One aspect of professional development is ‘continuous learning’. Many corporate entities see this as a great way of increasing their value proposition by encouraging their employees to pay attention to it. Beyond just encouraging people to undertake it, some corporate bodies have now developed incentives around it.
In 2020, the pandemic drastically changed our perception of this concept, pushing everyone to think of remote work as an opportunity to learn and earn, whereas the reality has been different for UN interns globally and, with the introduction of remote work, many interns feel both disconnected from learning and socially isolated.
Continuous learning is supposed to be something every young person should be happy to commit to, but if one is psychologically unstable due to day-to-day living and the expenses that come with it, it can be quite limiting. Circumstances like the unpaid nature of UN internships make young professionals feel exhausted. Combining learning with finding ways to settle bills that come with living as a young adult can be mentally draining, a situation that has resulted in mental health issues for many. In a survey conducted by the Fair Internship Initiative in 2021, many of these interns were found to suffer from mental health and depression with very little productive gain from their work. Not just was it unpaid, they also did not feel like the tasks assigned to their roles were adding any educational value to them – more like running virtual errands for the UN.
Several efforts have now been made to get the Secretariat to treat the discriminatory nature of UN internships as a “priority problem”, in the same way issues such as Climate Change and other global crises are – unpaid internships should be declared a ‘Global Emergency’. The UN must understand that until they end this discrimination, interns are the first victims of rights abuse by the same organization that constantly develops documents proposing the protection of young people at all levels.
Frameworks like Youth 2030 talk about decent jobs for young people, but we are yet to understand what is decent about an ‘unpaid’ job that leaves you even more devastated. Young people’s interests have been brought to the table repeatedly through advocacy for a policy review, but the UN has been lackadaisical about it both in body language and words.
For interns from the Global South or economically disadvantaged countries, their UN experience appears to be an entirely different world to them. In addition to the already huge underrepresentation, many interns have not felt integrated into a multilateral system because of the remote nature of work, coupled with the challenge of the digital gap and lack of basic amenities in homes, compared to their contemporaries. According to the UN official data from 2018-19, half of the interns in the Secretariat came from just seven countries.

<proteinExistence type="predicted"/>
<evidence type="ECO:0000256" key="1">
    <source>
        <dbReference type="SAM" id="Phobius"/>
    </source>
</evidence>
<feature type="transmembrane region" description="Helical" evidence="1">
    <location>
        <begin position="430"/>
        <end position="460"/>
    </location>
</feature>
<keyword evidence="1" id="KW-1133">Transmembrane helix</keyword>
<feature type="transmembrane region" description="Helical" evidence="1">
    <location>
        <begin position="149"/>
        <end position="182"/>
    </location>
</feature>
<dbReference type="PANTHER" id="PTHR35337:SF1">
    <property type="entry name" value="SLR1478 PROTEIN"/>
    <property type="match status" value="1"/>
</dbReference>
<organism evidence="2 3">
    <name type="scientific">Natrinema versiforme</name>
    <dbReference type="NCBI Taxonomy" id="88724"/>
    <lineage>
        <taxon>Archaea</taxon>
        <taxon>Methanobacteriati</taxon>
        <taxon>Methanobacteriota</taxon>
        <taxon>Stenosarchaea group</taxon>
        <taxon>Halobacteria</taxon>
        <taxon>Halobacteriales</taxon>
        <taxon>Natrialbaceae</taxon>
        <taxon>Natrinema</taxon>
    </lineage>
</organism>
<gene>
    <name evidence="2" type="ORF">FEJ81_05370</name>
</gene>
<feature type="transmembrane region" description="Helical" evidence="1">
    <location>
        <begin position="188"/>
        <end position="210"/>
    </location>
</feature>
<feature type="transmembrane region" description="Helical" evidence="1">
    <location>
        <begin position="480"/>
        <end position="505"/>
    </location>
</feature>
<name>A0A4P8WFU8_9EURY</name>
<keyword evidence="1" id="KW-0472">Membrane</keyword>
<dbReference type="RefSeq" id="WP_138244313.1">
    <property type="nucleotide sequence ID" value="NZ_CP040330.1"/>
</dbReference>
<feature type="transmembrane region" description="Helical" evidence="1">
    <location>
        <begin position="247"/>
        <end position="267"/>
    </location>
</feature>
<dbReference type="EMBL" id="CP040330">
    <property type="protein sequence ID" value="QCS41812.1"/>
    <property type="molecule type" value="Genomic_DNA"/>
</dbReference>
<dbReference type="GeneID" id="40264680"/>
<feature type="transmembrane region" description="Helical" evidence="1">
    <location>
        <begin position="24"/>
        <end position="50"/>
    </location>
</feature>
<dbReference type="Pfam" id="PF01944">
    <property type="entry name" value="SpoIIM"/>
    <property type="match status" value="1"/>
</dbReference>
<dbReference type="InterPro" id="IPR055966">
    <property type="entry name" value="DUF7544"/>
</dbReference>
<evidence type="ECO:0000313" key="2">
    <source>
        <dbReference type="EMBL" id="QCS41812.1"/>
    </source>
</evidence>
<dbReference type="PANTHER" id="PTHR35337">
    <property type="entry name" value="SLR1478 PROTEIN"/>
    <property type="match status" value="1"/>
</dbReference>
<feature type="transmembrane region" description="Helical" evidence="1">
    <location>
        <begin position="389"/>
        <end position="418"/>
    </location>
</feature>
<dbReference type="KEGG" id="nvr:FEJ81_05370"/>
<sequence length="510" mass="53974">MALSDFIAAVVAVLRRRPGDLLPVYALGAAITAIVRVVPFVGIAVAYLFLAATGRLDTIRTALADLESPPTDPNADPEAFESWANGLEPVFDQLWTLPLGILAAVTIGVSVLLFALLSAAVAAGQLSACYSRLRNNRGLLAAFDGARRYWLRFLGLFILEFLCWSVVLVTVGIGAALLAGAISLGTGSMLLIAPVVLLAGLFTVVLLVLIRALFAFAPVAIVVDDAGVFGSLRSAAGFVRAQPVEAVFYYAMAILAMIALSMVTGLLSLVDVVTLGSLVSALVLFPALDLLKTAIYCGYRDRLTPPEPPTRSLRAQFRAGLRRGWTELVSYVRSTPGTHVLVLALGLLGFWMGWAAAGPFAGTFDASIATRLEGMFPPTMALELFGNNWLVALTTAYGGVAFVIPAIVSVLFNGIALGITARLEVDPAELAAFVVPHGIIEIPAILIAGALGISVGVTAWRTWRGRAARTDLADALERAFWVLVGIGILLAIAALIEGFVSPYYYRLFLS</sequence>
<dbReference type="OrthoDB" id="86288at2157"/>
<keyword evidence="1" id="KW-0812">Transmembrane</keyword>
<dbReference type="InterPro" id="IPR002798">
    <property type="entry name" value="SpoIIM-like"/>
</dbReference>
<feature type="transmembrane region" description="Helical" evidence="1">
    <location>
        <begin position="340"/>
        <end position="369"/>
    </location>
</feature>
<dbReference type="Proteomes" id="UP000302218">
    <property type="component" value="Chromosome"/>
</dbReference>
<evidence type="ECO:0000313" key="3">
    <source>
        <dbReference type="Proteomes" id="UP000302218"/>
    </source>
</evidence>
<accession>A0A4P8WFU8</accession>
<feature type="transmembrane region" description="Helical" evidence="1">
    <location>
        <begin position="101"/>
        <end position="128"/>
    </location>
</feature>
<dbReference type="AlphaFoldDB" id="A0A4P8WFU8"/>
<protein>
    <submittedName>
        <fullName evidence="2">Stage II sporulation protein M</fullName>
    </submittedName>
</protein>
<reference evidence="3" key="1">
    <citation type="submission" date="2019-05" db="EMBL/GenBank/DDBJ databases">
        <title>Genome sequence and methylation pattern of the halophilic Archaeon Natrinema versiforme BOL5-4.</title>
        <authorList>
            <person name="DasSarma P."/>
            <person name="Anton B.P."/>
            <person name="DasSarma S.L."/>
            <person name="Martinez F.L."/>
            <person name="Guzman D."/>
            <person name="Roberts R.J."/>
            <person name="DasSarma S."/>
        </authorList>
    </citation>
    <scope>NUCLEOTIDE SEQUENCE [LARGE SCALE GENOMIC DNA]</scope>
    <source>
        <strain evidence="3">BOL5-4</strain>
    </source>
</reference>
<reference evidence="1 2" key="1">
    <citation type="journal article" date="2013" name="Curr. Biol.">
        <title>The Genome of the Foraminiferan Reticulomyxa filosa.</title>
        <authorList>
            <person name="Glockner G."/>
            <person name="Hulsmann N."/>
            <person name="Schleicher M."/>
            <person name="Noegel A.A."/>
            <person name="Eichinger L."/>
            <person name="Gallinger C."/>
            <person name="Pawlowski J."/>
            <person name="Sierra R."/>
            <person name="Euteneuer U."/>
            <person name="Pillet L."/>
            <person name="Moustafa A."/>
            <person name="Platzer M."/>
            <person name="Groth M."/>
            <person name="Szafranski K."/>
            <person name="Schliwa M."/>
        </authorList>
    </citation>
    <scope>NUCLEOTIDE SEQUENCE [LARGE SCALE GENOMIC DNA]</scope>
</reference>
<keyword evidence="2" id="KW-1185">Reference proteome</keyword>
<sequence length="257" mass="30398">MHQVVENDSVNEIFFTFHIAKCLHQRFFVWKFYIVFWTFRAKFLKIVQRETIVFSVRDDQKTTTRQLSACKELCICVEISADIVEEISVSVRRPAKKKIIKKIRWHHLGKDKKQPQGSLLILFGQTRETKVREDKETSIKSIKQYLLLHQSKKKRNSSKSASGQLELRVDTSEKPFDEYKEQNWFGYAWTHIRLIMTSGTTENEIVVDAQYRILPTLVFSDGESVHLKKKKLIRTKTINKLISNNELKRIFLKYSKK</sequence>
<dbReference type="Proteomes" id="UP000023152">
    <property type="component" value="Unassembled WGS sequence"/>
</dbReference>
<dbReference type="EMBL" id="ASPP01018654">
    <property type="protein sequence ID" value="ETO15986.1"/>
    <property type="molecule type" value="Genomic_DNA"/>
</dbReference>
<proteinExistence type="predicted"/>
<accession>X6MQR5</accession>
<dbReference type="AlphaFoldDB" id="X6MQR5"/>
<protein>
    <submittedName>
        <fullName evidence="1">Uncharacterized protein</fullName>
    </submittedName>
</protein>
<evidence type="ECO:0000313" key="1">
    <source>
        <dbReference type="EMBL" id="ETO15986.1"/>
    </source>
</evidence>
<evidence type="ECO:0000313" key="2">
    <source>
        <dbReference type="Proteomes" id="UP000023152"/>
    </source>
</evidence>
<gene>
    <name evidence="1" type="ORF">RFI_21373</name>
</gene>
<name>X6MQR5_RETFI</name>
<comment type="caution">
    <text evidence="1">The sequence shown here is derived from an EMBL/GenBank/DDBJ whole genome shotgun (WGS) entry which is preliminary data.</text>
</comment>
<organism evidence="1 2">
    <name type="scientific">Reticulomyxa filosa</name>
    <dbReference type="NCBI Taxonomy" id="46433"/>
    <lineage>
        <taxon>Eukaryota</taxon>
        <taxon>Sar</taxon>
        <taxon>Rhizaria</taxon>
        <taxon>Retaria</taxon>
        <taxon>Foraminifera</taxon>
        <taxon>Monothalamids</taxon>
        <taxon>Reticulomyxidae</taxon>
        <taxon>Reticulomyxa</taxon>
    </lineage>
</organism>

The priority has not been the same for interns. While learning could come first for some, it is clearly a matter of earning for others, especially from poor countries, and it lies with the UN to fix this inequality by reforming its discriminatory internship policy. Interns, regardless of location, deserve to live and survive in a manner conducive to learning.
Continuous Learning is worthwhile, but must be rewarding else the accumulation of untapped knowledge underutilizes one’s potential. The best form of this reward starts with paying interns who represent the young demographic at their different UN levels.
However, one of the disadvantages of continuous learning is getting overwhelmed with too much information, and this is exactly where many interns have found themselves with remote internships and, as Jakob, an intern with the UN Development Coordination Office puts it:
“They can only engage with UN staff digitally, and they often get long tasks: excel sheets that need to be cross-checked, texts — drafted, slides — formatted and meetings — summarized. These valuable and arduous jobs save UN staff hours and days of work, the little tasks that paid UN staff shy away from, but still need to be done. Without unpaid intern labor, the current UN system would be unsustainable, since these small, annoying tasks would pile up. It is a hollow claim that interns are hired for their own learning benefit. They are hired mostly because they provide free, highly qualified labor’’. Learning and earning should not be mutually exclusive, else continuous learning will only just be another word for “continuous task”, “continuous abuse”, and “unpaid” labor. It’s time for interns to earn as they learn. If the supposed benefit for hiring interns is for professional development as the UN claims, then creating an enabling environment for these young interns to thrive should be paramount when policies involving young people are considered or deliberated upon.